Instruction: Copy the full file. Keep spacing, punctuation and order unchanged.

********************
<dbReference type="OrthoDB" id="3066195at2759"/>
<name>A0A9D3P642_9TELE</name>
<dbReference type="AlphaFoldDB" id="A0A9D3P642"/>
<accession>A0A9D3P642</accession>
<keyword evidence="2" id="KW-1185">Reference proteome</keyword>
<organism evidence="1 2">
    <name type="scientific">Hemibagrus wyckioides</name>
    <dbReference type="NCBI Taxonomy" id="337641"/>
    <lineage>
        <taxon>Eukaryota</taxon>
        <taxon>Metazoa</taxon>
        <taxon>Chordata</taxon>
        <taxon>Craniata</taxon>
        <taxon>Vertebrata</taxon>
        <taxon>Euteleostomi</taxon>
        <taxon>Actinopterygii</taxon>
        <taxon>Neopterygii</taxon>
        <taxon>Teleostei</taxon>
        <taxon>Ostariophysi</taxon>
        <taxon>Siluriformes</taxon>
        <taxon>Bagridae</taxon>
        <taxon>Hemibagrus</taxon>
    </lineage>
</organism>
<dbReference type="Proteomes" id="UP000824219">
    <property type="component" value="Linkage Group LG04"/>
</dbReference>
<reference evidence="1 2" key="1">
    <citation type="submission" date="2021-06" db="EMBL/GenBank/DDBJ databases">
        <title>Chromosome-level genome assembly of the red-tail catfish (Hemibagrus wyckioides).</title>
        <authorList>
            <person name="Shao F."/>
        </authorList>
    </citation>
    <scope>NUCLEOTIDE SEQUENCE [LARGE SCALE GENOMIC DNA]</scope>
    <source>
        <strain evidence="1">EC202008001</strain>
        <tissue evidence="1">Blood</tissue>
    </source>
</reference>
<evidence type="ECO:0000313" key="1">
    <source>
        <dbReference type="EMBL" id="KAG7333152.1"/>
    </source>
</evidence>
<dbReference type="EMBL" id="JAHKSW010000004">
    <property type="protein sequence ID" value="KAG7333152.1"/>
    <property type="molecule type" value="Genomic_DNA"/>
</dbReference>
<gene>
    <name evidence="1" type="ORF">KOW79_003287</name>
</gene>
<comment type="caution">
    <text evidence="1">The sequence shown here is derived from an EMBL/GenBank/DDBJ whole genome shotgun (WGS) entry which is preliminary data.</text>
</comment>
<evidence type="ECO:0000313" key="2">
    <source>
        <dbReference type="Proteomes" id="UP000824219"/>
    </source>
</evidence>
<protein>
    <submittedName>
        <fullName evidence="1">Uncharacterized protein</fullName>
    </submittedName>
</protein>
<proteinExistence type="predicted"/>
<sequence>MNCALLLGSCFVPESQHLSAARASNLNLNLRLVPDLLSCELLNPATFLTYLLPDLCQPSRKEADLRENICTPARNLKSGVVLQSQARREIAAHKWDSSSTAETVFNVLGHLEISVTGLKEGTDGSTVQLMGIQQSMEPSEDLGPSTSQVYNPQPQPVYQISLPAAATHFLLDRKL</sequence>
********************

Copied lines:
<dbReference type="OrthoDB" id="3066195at2759"/>
<name>A0A9D3P642_9TELE</name>
<dbReference type="AlphaFoldDB" id="A0A9D3P642"/>
<accession>A0A9D3P642</accession>
<keyword evidence="2" id="KW-1185">Reference proteome</keyword>
<organism evidence="1 2">
    <name type="scientific">Hemibagrus wyckioides</name>
    <dbReference type="NCBI Taxonomy" id="337641"/>
    <lineage>
        <taxon>Eukaryota</taxon>
        <taxon>Metazoa</taxon>
        <taxon>Chordata</taxon>
        <taxon>Craniata</taxon>
        <taxon>Vertebrata</taxon>
        <taxon>Euteleostomi</taxon>
        <taxon>Actinopterygii</taxon>
        <taxon>Neopterygii</taxon>
        <taxon>Teleostei</taxon>
        <taxon>Ostariophysi</taxon>
        <taxon>Siluriformes</taxon>
        <taxon>Bagridae</taxon>
        <taxon>Hemibagrus</taxon>
    </lineage>
</organism>
<dbReference type="Proteomes" id="UP000824219">
    <property type="component" value="Linkage Group LG04"/>
</dbReference>
<reference evidence="1 2" key="1">
    <citation type="submission" date="2021-06" db="EMBL/GenBank/DDBJ databases">
        <title>Chromosome-level genome assembly of the red-tail catfish (Hemibagrus wyckioides).</title>
        <authorList>
            <person name="Shao F."/>
        </authorList>
    </citation>
    <scope>NUCLEOTIDE SEQUENCE [LARGE SCALE GENOMIC DNA]</scope>
    <source>
        <strain evidence="1">EC202008001</strain>
        <tissue evidence="1">Blood</tissue>
    </source>
</reference>
<evidence type="ECO:0000313" key="1">
    <source>
        <dbReference type="EMBL" id="KAG7333152.1"/>
    </source>
</evidence>
<dbReference type="EMBL" id="JAHKSW010000004">
    <property type="protein sequence ID" value="KAG7333152.1"/>
    <property type="molecule type" value="Genomic_DNA"/>
</dbReference>
<gene>
    <name evidence="1" type="ORF">KOW79_003287</name>
</gene>
<comment type="caution">
    <text evidence="1">The sequence shown here is derived from an EMBL/GenBank/DDBJ whole genome shotgun (WGS) entry which is preliminary data.</text>
</comment>
<evidence type="ECO:0000313" key="2">
    <source>
        <dbReference type="Proteomes" id="UP000824219"/>
    </source>
</evidence>
<protein>
    <submittedName>
        <fullName evidence="1">Uncharacterized protein</fullName>
    </submittedName>
</protein>
<proteinExistence type="predicted"/>
<sequence>MNCALLLGSCFVPESQHLSAARASNLNLNLRLVPDLLSCELLNPATFLTYLLPDLCQPSRKEADLRENICTPARNLKSGVVLQSQARREIAAHKWDSSSTAETVFNVLGHLEISVTGLKEGTDGSTVQLMGIQQSMEPSEDLGPSTSQVYNPQPQPVYQISLPAAATHFLLDRKL</sequence>